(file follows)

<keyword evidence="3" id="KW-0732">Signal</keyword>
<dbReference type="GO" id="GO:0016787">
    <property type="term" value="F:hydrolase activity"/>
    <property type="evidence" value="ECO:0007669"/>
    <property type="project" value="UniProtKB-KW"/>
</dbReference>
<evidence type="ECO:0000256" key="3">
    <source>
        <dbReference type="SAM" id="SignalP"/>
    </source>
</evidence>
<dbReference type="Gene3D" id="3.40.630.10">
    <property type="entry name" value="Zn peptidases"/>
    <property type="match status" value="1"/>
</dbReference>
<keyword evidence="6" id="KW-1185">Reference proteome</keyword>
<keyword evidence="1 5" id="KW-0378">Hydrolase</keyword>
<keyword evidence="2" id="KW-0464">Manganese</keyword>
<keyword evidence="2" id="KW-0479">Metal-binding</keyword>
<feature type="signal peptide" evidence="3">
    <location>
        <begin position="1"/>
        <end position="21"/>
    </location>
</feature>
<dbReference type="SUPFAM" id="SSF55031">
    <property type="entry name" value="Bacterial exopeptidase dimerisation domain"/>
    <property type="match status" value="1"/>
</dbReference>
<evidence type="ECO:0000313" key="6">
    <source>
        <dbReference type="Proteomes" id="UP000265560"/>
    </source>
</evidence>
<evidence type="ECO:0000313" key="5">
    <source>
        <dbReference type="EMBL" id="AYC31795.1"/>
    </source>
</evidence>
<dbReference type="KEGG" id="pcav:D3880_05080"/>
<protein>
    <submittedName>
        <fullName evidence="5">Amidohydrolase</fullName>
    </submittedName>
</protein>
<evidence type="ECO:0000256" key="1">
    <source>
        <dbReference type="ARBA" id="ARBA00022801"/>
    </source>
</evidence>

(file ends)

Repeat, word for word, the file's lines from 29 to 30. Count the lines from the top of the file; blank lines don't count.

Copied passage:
</dbReference>
<evidence type="ECO:0000313" key="6">